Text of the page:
Surging Gas Prices Threaten One Of The Best Years American Farmers Have Ever Had
Brian Roach scrawled a simple outlook for corn prices in a spiral notebook, with a line diving from the upper left hand corner to the lower right.
Sitting in a hotel ballroom at the U.S. Department of Agriculture’s annual Agricultural Outlook Forum last week, the commodity broker predicted increasing supplies and weakening demand would slow a boom in the farm economy that has fattened growers’ wallets and pushed up food prices.
“Nothing is telling me to think any different right now,” said Roach, president of the Florida-based commodity business Roach Ag Marketing.
For the first time in years at the conference that traditionally kicks off the year for America’s agri-business sector, forecasters said the seemingly endless upward trajectory on everything from crop prices to farmer income was coming to an end.
The price of corn, the big daddy of the major U.S. crops, could fall 20 percent this year and because of expanding production globally, the corn stockpile would double.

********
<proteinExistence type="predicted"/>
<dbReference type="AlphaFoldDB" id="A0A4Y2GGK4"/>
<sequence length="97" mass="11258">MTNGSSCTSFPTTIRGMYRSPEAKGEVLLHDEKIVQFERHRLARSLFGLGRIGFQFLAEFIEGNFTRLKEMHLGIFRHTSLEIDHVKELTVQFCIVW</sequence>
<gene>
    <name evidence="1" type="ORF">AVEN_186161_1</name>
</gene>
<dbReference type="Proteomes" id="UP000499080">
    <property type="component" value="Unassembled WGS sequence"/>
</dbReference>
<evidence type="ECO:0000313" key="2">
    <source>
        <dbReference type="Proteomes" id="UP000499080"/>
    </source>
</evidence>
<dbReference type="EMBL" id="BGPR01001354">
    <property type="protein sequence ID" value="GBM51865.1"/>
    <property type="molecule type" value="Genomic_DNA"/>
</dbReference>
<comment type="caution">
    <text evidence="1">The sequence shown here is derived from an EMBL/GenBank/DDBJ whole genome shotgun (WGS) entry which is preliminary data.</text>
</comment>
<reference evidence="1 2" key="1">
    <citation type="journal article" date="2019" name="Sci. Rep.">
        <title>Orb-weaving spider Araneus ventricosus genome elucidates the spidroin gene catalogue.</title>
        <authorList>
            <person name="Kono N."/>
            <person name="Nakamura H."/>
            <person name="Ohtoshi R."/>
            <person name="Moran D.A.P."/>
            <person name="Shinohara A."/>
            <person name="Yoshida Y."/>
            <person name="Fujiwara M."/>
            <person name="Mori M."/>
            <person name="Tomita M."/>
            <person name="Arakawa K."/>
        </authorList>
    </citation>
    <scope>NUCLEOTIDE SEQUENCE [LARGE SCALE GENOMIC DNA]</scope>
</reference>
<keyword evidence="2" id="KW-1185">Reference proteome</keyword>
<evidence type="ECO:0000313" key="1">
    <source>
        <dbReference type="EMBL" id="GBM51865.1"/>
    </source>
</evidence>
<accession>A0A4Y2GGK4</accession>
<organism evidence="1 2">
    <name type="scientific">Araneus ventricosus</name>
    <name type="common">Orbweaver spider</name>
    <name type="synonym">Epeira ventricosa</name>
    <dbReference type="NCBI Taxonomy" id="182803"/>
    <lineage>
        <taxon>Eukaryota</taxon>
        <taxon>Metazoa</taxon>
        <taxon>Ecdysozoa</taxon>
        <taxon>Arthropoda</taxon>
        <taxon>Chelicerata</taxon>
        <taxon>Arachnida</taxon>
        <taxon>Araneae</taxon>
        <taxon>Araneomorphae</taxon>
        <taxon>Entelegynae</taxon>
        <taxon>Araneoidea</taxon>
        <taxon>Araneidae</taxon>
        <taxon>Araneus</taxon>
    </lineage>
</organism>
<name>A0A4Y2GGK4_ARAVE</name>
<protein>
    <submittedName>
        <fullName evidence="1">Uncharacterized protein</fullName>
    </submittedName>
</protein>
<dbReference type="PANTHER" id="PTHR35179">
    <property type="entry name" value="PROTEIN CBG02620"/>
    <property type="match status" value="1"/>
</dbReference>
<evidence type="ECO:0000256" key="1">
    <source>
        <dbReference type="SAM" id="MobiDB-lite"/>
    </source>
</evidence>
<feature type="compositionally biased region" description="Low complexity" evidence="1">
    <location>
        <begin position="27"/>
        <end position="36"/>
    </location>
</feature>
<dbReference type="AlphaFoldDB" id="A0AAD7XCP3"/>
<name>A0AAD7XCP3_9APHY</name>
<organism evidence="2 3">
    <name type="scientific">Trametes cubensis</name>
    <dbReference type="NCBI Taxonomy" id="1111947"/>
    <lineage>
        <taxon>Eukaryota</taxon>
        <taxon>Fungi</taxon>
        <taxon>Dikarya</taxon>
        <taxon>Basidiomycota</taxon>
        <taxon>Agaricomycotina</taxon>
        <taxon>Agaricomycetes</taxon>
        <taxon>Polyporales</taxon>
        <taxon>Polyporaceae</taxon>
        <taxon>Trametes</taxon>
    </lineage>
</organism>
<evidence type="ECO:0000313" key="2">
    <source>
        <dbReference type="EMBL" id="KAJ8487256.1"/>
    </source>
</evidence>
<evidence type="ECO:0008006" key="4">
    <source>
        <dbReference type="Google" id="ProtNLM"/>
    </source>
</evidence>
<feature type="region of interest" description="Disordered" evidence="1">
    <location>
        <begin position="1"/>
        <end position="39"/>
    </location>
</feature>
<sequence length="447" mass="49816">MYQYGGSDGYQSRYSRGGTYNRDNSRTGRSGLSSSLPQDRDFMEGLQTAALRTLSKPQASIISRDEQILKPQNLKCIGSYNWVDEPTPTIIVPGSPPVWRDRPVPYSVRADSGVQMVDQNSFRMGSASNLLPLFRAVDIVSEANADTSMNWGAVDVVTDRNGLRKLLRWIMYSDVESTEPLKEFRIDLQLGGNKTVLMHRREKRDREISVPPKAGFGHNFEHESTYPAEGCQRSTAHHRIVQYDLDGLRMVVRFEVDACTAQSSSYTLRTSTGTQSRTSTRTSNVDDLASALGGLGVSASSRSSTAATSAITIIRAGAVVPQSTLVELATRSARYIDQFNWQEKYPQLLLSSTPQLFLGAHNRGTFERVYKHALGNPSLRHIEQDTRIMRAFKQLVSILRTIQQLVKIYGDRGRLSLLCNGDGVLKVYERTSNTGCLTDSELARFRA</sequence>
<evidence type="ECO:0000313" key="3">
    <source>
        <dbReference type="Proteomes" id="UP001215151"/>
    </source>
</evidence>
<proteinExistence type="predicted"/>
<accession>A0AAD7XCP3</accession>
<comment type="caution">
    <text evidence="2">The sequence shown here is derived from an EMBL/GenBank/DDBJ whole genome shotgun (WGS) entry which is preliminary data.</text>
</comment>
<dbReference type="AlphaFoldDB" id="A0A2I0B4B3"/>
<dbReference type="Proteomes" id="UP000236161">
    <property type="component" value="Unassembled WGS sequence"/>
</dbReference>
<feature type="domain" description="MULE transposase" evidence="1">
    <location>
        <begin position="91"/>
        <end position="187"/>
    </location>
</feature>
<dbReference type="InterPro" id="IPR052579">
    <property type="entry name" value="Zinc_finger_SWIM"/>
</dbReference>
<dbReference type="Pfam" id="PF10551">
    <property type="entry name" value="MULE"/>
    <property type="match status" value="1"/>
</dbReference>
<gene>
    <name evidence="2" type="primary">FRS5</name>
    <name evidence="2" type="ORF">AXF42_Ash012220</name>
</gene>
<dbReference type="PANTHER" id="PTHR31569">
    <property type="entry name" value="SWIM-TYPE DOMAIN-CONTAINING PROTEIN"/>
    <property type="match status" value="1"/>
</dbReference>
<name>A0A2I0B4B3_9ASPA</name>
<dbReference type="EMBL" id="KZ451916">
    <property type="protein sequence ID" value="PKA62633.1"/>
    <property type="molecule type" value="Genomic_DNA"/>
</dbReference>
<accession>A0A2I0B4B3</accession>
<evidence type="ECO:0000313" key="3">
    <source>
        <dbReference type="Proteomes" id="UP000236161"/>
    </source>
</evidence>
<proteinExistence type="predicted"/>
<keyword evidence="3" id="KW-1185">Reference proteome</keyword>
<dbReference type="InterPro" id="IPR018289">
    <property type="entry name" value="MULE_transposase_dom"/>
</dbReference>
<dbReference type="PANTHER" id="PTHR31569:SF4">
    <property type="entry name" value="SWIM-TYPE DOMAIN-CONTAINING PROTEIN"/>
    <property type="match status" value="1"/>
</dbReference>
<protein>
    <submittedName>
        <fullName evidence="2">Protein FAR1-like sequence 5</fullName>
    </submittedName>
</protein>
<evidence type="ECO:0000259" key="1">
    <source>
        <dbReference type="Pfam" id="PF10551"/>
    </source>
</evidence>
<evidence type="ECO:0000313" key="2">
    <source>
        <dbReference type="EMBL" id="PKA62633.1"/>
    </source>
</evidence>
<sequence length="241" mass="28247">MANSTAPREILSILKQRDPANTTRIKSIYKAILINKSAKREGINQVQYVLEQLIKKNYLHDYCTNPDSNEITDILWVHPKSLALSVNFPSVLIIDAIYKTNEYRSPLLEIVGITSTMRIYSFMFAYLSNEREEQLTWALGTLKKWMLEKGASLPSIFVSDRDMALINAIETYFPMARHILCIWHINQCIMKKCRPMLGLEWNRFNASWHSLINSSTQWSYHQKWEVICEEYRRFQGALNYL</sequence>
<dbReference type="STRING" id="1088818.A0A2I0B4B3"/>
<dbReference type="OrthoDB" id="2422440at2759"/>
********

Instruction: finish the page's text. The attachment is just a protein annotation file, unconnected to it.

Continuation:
It is a significant shift after corn prices reached a record high near $8 a bushel last summer on concerns about strong demand draining inventories. The surge in prices is expected to encourage an expansion in planting of crops this year.
Farmers are becoming “very pragmatic about the investments they’re making in machinery, equipment and input costs” after spending freely following last autumn’s profitable harvest, said Thomas Dorr, president of the U.S. Grains Council. Many built new storage bins and upgraded their tractors and combines.
Moving forward, “the mood is one of caution,” Dorr said.